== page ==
• Cloud storage

And finally, will our backup work when needed or will it fail?

Wal-g, the successor of Wal-e, is the most complete and lightweight solution to provide both incremental (trough archive command) and full backup support. Also, it provides out of the box features that allow store backup in a persistent volume (using a storage class that supports ReadWriteMany access mode) or a cloud storage between AWS S3, Google Cloud Storage or Azure Blob Storage. It also allow configure aspects like bandwidth or disk usage rate.


We want to store our logs distributed across all our containers in a central location and be able to analyze them when needed. It does not exists a good solution for that so you have to build one. Exists fluentd and Loki, this last does not work very well with Postgres. An alternative is to store all the logs in Postgres using Timescale.


How do I locate the primary, if it might be changing? How do I obtain traffic metrics? It is possible to manage traffic: duplicate, A/B to test cluster or event inspect it?

Envoy is an open source edge and service proxy, designed for cloud-native applications. It is extensible in order to provide advanced functionality based on the actual traffic (for example the Postgres could be parsed in order to offer stats) or on connection characteristic (like the TLS certificate in order to chose to which node the connection have to be dispatched.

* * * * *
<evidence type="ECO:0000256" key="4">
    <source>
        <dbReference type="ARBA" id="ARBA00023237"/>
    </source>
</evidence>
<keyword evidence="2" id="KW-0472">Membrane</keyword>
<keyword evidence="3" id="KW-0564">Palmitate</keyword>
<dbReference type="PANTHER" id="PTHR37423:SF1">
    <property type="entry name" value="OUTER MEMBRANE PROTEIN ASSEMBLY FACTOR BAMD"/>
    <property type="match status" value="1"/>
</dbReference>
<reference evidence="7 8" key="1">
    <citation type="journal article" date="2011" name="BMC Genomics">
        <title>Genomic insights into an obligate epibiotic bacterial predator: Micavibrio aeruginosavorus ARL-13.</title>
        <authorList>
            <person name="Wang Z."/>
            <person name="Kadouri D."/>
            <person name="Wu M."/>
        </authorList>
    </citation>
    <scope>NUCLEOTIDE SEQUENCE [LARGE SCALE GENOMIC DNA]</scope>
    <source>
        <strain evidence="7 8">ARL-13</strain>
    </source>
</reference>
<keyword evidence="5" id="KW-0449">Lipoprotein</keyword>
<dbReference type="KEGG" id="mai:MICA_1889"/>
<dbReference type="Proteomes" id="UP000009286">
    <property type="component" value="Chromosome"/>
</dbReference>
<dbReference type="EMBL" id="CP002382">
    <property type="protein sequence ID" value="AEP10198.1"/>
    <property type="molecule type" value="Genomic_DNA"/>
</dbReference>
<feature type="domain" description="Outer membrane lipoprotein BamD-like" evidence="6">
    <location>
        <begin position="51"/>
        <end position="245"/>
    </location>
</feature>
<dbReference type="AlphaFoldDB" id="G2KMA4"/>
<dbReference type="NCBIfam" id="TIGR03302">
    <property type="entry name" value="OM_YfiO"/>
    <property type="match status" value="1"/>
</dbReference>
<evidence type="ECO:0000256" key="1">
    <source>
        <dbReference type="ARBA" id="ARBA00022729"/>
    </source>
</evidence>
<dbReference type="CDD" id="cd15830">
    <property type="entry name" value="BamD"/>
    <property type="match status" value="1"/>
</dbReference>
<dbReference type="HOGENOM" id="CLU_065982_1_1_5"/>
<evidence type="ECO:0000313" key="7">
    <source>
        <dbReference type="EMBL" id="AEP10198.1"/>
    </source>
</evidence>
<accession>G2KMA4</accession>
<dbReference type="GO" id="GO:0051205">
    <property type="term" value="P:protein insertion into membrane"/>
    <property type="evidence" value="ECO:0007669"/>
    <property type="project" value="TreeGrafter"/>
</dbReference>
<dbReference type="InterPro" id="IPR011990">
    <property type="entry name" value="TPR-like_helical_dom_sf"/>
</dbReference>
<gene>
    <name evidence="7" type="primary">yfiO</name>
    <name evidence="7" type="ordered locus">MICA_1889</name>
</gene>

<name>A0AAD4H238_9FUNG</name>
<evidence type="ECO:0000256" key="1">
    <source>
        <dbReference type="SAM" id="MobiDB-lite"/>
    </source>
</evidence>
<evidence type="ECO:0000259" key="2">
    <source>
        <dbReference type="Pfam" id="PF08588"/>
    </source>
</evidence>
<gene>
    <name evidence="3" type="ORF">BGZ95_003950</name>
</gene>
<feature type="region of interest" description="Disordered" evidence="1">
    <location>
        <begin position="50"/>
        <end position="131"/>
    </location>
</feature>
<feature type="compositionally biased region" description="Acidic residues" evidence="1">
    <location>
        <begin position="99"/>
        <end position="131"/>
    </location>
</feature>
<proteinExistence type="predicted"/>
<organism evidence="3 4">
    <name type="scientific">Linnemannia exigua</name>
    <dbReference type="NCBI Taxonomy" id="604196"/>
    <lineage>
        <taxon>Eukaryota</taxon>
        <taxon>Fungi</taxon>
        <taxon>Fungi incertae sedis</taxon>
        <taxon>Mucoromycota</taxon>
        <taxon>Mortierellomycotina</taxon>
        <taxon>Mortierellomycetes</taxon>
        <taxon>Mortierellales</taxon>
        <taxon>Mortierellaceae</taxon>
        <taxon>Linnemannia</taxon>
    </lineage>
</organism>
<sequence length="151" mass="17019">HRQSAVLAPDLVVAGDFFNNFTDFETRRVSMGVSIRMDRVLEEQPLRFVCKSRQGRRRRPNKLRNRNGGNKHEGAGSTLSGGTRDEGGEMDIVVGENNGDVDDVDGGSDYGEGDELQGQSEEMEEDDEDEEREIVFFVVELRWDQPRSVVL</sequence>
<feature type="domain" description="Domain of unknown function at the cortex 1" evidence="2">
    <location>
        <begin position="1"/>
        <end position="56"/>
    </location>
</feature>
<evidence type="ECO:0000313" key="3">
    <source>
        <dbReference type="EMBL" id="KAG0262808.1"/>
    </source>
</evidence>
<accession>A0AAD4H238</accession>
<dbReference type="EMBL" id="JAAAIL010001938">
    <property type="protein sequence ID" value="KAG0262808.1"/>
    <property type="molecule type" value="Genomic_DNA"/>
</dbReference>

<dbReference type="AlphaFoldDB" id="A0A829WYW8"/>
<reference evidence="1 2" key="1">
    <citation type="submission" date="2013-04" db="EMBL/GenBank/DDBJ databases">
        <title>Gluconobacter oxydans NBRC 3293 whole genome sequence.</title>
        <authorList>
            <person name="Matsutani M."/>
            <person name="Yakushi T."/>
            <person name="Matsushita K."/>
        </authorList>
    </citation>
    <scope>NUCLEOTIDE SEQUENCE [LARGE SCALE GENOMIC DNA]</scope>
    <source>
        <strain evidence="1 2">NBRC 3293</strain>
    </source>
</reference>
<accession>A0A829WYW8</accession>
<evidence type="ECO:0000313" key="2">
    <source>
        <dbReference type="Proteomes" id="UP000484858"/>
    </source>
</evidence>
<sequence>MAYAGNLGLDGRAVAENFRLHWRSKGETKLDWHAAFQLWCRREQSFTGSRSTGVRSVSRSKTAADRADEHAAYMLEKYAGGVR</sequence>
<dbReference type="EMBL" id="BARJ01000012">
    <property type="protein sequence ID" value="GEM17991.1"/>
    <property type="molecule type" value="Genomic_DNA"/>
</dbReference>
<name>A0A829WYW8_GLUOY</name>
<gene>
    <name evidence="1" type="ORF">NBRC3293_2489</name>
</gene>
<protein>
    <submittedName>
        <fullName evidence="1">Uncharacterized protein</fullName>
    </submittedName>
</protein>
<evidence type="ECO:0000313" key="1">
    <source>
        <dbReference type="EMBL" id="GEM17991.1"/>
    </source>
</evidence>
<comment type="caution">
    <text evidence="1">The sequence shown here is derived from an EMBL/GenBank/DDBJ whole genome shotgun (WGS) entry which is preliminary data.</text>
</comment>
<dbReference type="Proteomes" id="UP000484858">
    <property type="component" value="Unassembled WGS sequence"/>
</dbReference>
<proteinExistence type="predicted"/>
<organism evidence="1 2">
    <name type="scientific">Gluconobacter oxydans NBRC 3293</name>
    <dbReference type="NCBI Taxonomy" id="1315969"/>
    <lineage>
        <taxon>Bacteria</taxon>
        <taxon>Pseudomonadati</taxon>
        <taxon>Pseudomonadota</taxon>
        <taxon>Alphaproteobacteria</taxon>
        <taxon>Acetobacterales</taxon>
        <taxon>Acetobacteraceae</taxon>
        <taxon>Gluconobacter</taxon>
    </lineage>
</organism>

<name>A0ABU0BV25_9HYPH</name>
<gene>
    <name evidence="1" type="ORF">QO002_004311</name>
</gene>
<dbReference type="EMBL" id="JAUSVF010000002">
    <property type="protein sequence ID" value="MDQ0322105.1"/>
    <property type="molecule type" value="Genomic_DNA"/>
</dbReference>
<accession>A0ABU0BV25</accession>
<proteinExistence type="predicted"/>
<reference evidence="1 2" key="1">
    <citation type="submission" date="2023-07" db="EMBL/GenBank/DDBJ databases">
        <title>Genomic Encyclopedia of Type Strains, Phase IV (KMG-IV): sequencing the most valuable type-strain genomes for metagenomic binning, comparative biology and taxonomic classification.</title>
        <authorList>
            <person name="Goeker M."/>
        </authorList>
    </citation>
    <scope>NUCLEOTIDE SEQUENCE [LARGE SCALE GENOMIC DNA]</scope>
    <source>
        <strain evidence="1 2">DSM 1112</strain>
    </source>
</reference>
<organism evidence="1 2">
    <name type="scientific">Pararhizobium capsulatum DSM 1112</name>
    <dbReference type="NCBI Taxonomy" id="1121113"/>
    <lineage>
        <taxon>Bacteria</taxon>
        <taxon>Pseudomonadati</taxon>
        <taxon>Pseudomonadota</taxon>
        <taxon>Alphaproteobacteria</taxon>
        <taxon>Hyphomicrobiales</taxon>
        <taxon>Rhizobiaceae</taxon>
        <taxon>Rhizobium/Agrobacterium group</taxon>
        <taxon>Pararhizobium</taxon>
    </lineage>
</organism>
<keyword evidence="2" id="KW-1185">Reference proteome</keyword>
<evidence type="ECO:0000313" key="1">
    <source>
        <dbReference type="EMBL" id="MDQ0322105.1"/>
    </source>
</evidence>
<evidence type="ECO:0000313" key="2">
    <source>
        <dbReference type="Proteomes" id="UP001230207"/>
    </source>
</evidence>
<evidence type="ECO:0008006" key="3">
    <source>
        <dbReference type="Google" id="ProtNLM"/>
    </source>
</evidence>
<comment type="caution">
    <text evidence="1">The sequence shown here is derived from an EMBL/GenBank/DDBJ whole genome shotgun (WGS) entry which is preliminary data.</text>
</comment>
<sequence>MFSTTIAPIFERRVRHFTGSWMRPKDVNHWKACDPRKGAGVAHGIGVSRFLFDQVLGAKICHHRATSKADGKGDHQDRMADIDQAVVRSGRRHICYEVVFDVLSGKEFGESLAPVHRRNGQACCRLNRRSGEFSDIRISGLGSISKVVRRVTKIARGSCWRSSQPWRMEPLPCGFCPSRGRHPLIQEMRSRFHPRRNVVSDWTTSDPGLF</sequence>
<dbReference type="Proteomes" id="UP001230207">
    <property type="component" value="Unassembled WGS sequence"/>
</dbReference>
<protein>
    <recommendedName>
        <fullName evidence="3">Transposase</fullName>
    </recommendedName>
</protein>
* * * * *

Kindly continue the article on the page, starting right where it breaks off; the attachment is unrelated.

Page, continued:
It is also capable of exporting metrics using well established prometheus format.

OnGres Inc. sponsors the Envoy Proxy project, with contributions such as exposing stat metrics and SSL support (currently WIP).


Which monitoring solution can we use to monitor a Postgres cluster?

StackGres approach here is to enable as much monitoring solution as possible. Currently, only Prometheus can connect to StackGres stats using the PostgreSQL Server Exporter and integrates as a sidecar offering an auto binding mechanism if prometheus is installed using the prometheus operator.

Take in account that Prometheus is a dependency and that StackGres expects that you install and configure it separately.

Of course, StackGres provides an option to deploy Prometheus alongside the StackGres Operator as part of the Helm chart and you can follow the steps there to set the Helm chart needed parameters so that monitoring integration works as expected. Please, read and review the steps and notes for a successful installation.

Please note that Prometheus will be removed from the Helm chart at some point, so the actual instructions will change and become obsolete.

Grafana integration

By default helm chart of prometheus operator comes with grafana and StackGres offer an integration to allow monitoring a StackGres cluster pod directly from the StackGres UI. There are various options to achieve it.

StackGres includes two ways to perform such integration.

Some manual steps are required in order to achieve such integration.

User interface

Exists some user interface to interact with Postgres like DBeaver that allow to look at the database content and configuration. We need a user interface that is capable of manage an entire cluster. How do I list the clusters? How many nodes have a cluster? What is the status of replication? How many resources are used by a node? How to get monitoring info of a particular node?

StackGres provide a Web and CLI user interface able to monitor and interact with the created StackGres clusters. It allow to do basic and advanced tasks like list/get/create/update/delete a cluster or execute a switchover or a backup recovery.